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Bird Hunting Dilemmas to Ponder in the Off-Season

Photo by Nancy Anisfield / Anisfield Hunting Dog Photography

Photo by Nancy Anisfield / Anisfield Hunting Dog Photography

1. Your dog is on point in a nasty, thick blowdown. The bird is pinned and won’t flush.

(a) Do you wait and wait, knowing that if you go into the mess you probably won’t have room to swing your gun even though the bird might fly out the other side and you’ll have no shot?

(b) Or do you move in to flush it, hoping to secure a shootable location before it flushes, figuring it’s better to make something happen in case the bird decides to run and/or your dog breaks point?

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2. You’ve trained all year to make your pointing dog steady. As soon as you start hunting and put up a few wild birds, he starts breaking on the shot.

(a) Do you forego the opportunity to shoot, focusing on correcting your dog and re-establishing his steadiness so all that training time isn’t for naught?

(b) Or do you say the heck with it, and take the opportunity to put a bird on the ground for him to retrieve (and for you to eat), figuring you’ll recoup the steadiness in the spring?

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3. It’s late afternoon, you only have a half hour left to hunt, and you know of just one more spot that almost always holds birds that you can check on your way back to the truck. But you just shot at one, and while it really felt like you were on it, you didn’t see the bird fall.

(a) Do you and your dog spend that whole half hour, if need be, looking for that bird in case you got it, never wanting to waste game?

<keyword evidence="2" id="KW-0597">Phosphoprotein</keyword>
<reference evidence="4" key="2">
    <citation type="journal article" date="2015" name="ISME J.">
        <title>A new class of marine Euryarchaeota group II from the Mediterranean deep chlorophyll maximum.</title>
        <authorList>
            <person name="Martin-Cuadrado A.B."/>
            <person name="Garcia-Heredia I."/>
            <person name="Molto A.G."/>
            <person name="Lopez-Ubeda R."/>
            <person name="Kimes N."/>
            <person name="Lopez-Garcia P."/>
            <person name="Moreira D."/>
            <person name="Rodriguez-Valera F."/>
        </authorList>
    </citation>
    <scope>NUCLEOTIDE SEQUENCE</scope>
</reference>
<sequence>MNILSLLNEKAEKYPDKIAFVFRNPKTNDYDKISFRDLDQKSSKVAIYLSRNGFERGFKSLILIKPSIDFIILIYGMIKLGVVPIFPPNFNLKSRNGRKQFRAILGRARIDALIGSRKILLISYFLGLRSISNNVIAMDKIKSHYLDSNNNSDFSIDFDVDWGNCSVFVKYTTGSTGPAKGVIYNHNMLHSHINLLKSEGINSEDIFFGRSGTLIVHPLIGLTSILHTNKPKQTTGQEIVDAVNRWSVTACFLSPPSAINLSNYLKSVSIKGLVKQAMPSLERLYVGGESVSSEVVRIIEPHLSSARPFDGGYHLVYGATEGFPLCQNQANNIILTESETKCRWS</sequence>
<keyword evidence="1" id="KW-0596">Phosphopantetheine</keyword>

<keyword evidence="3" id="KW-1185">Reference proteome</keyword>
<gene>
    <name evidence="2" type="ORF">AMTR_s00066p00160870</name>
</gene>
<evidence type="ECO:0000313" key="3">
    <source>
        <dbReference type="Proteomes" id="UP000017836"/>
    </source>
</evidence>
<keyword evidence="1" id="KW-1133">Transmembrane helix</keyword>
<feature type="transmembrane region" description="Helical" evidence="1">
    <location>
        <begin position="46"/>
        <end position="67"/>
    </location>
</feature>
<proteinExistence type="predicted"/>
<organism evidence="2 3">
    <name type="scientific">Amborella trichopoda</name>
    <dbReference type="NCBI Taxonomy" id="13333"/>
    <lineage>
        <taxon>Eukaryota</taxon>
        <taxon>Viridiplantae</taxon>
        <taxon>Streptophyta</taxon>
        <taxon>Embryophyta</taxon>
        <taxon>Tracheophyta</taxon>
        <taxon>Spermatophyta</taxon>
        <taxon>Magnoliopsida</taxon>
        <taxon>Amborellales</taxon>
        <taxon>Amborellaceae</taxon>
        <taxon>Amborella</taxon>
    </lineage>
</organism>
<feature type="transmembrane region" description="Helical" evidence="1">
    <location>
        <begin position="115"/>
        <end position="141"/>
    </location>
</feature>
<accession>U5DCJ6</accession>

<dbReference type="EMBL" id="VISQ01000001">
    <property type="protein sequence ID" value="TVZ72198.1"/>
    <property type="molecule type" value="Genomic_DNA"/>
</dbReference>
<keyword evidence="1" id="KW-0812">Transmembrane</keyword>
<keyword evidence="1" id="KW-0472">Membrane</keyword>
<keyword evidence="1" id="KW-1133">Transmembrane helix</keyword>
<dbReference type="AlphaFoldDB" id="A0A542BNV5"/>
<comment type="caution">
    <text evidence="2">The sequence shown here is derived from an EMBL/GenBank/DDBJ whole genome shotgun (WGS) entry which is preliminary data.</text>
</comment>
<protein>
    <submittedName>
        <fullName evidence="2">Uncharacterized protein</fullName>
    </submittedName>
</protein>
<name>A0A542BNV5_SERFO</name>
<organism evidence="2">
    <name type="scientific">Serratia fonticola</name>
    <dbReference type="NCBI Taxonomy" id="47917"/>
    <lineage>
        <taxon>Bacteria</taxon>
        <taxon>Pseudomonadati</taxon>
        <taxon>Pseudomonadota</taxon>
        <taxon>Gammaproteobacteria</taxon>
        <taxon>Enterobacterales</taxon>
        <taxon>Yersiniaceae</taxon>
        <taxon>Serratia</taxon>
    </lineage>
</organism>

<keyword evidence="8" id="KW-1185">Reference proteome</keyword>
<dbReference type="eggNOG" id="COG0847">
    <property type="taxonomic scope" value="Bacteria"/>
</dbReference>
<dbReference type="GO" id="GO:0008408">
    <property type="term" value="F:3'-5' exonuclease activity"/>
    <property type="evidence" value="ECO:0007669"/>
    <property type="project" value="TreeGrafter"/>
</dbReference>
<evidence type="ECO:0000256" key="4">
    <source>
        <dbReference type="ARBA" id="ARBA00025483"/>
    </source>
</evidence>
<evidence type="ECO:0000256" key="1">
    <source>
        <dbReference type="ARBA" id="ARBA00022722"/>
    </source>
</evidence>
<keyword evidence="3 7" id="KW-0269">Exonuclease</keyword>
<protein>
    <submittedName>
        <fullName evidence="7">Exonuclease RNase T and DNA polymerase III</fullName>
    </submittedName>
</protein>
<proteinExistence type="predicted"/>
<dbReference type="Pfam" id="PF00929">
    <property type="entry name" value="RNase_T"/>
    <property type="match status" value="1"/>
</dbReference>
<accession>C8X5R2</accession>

(b) Or do you send your dog on a quick search then get back to hunting your way to that last honey hole where the odds of another shooting opportunity are pretty good?

Post your answers in the comments section.

Nancy Anisfield, an outdoor photographer/writer, sporting dog enthusiast and bird hunter, serves on Pheasants Forever and Quail Forever’s National Board of Directors. She resides in Hinesburg, Vermont.

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5 Responses to “Bird Hunting Dilemmas to Ponder in the Off-Season”

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  1. Jay says:

    Question #1 I’m going to answer B. I would look for the best place to get in and make a shot. Then flush the bird. My dog has worked hard to find the rooster and deserves to be rewarded.
    Question #2 I’m going with A. The bird being shot is my dogs reward for doing a good job. If I decide to take the shot it might make him think breaking is ok.
    Question #3 I’m going with A again. If I did get the bird it would be a great opportunity for my dog to work on tracking a downed bird. Besides nobody wants to waste.

  2. Jeff says:

    I’m the same as Jay. If I’m training for steady to wing and shot, I don’t shoot birds that the dog isn’t steady on. If I didn’t care about that, I’d get a flushing dog. On the last one, I never leave an area until I’m absolutely positive my dog won’t find the dead bird.

    If I know I killed it, I count it in my bag for the day – I figure that is the spirit of the regulation – how many did you “take.” I took that bird but couldn’t find it, that should still count as a part of my limit. I’m weird that way, though.

  3. mark says:

    3 A’s for me

  4. Steve Horton says:

    1-B (alternately I might call the dog off and walk away from that bird), 2-A There’s really no other choice if you want to continue to develop your dog, and to me that always works out best in the long run., 3-A Always follow-up on a shot, whether on deer, or birds, it’s just the right thing to do

  5. I mi?yt suggest making use of ?lear plastic
    containers. Like that people can easily see what’s insi?e.

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